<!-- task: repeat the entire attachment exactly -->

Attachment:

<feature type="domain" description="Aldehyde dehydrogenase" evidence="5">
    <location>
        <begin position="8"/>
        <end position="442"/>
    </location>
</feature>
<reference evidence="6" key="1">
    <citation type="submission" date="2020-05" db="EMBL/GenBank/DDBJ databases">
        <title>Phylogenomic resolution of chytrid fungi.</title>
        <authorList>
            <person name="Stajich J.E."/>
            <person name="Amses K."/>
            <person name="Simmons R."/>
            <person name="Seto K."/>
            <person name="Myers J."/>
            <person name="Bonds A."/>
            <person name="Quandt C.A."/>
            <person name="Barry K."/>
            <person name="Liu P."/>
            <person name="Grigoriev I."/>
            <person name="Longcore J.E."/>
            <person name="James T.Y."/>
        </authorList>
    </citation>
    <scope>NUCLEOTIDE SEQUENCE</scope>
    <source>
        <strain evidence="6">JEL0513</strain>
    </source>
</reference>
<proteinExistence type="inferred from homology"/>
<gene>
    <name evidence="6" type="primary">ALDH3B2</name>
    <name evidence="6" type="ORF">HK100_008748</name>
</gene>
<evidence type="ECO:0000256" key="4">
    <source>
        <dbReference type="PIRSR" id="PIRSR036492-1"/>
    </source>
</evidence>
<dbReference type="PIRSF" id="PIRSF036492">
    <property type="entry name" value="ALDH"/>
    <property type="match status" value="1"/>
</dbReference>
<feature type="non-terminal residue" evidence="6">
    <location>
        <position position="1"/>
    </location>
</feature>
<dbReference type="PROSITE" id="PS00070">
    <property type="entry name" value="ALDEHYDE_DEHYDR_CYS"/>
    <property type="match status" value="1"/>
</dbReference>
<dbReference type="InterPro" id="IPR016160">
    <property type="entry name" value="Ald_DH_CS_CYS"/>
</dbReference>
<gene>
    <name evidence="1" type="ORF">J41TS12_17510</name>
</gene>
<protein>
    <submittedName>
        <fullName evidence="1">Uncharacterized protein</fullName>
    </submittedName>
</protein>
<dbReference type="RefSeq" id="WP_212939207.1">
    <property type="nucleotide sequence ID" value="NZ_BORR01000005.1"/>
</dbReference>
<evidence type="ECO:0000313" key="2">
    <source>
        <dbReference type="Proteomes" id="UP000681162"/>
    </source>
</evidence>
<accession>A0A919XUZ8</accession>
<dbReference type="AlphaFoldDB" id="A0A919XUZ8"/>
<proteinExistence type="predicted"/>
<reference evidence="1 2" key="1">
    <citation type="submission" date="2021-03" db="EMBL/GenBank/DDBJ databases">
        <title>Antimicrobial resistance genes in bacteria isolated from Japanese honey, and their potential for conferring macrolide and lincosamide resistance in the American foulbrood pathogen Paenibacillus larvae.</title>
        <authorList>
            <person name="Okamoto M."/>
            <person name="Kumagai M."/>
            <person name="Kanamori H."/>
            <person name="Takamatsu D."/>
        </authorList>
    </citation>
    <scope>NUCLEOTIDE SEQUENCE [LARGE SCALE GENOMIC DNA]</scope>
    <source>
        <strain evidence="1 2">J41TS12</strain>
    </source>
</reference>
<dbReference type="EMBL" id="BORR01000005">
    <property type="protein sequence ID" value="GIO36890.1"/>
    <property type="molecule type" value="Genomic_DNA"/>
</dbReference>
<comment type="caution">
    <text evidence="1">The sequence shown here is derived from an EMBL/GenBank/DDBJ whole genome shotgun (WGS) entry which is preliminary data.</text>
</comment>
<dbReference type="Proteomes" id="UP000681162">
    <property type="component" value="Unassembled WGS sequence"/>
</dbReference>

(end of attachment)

<feature type="domain" description="Aldehyde dehydrogenase" evidence="5">
    <location>
        <begin position="8"/>
        <end position="442"/>
    </location>
</feature>
<reference evidence="6" key="1">
    <citation type="submission" date="2020-05" db="EMBL/GenBank/DDBJ databases">
        <title>Phylogenomic resolution of chytrid fungi.</title>
        <authorList>
            <person name="Stajich J.E."/>
            <person name="Amses K."/>
            <person name="Simmons R."/>
            <person name="Seto K."/>
            <person name="Myers J."/>
            <person name="Bonds A."/>
            <person name="Quandt C.A."/>
            <person name="Barry K."/>
            <person name="Liu P."/>
            <person name="Grigoriev I."/>
            <person name="Longcore J.E."/>
            <person name="James T.Y."/>
        </authorList>
    </citation>
    <scope>NUCLEOTIDE SEQUENCE</scope>
    <source>
        <strain evidence="6">JEL0513</strain>
    </source>
</reference>
<proteinExistence type="inferred from homology"/>
<gene>
    <name evidence="6" type="primary">ALDH3B2</name>
    <name evidence="6" type="ORF">HK100_008748</name>
</gene>
<evidence type="ECO:0000256" key="4">
    <source>
        <dbReference type="PIRSR" id="PIRSR036492-1"/>
    </source>
</evidence>
<dbReference type="PIRSF" id="PIRSF036492">
    <property type="entry name" value="ALDH"/>
    <property type="match status" value="1"/>
</dbReference>
<feature type="non-terminal residue" evidence="6">
    <location>
        <position position="1"/>
    </location>
</feature>
<dbReference type="PROSITE" id="PS00070">
    <property type="entry name" value="ALDEHYDE_DEHYDR_CYS"/>
    <property type="match status" value="1"/>
</dbReference>
<dbReference type="InterPro" id="IPR016160">
    <property type="entry name" value="Ald_DH_CS_CYS"/>
</dbReference>
<gene>
    <name evidence="1" type="ORF">J41TS12_17510</name>
</gene>
<protein>
    <submittedName>
        <fullName evidence="1">Uncharacterized protein</fullName>
    </submittedName>
</protein>
<dbReference type="RefSeq" id="WP_212939207.1">
    <property type="nucleotide sequence ID" value="NZ_BORR01000005.1"/>
</dbReference>
<evidence type="ECO:0000313" key="2">
    <source>
        <dbReference type="Proteomes" id="UP000681162"/>
    </source>
</evidence>
<accession>A0A919XUZ8</accession>
<dbReference type="AlphaFoldDB" id="A0A919XUZ8"/>
<proteinExistence type="predicted"/>
<reference evidence="1 2" key="1">
    <citation type="submission" date="2021-03" db="EMBL/GenBank/DDBJ databases">
        <title>Antimicrobial resistance genes in bacteria isolated from Japanese honey, and their potential for conferring macrolide and lincosamide resistance in the American foulbrood pathogen Paenibacillus larvae.</title>
        <authorList>
            <person name="Okamoto M."/>
            <person name="Kumagai M."/>
            <person name="Kanamori H."/>
            <person name="Takamatsu D."/>
        </authorList>
    </citation>
    <scope>NUCLEOTIDE SEQUENCE [LARGE SCALE GENOMIC DNA]</scope>
    <source>
        <strain evidence="1 2">J41TS12</strain>
    </source>
</reference>
<dbReference type="EMBL" id="BORR01000005">
    <property type="protein sequence ID" value="GIO36890.1"/>
    <property type="molecule type" value="Genomic_DNA"/>
</dbReference>
<comment type="caution">
    <text evidence="1">The sequence shown here is derived from an EMBL/GenBank/DDBJ whole genome shotgun (WGS) entry which is preliminary data.</text>
</comment>
<dbReference type="Proteomes" id="UP000681162">
    <property type="component" value="Unassembled WGS sequence"/>
</dbReference>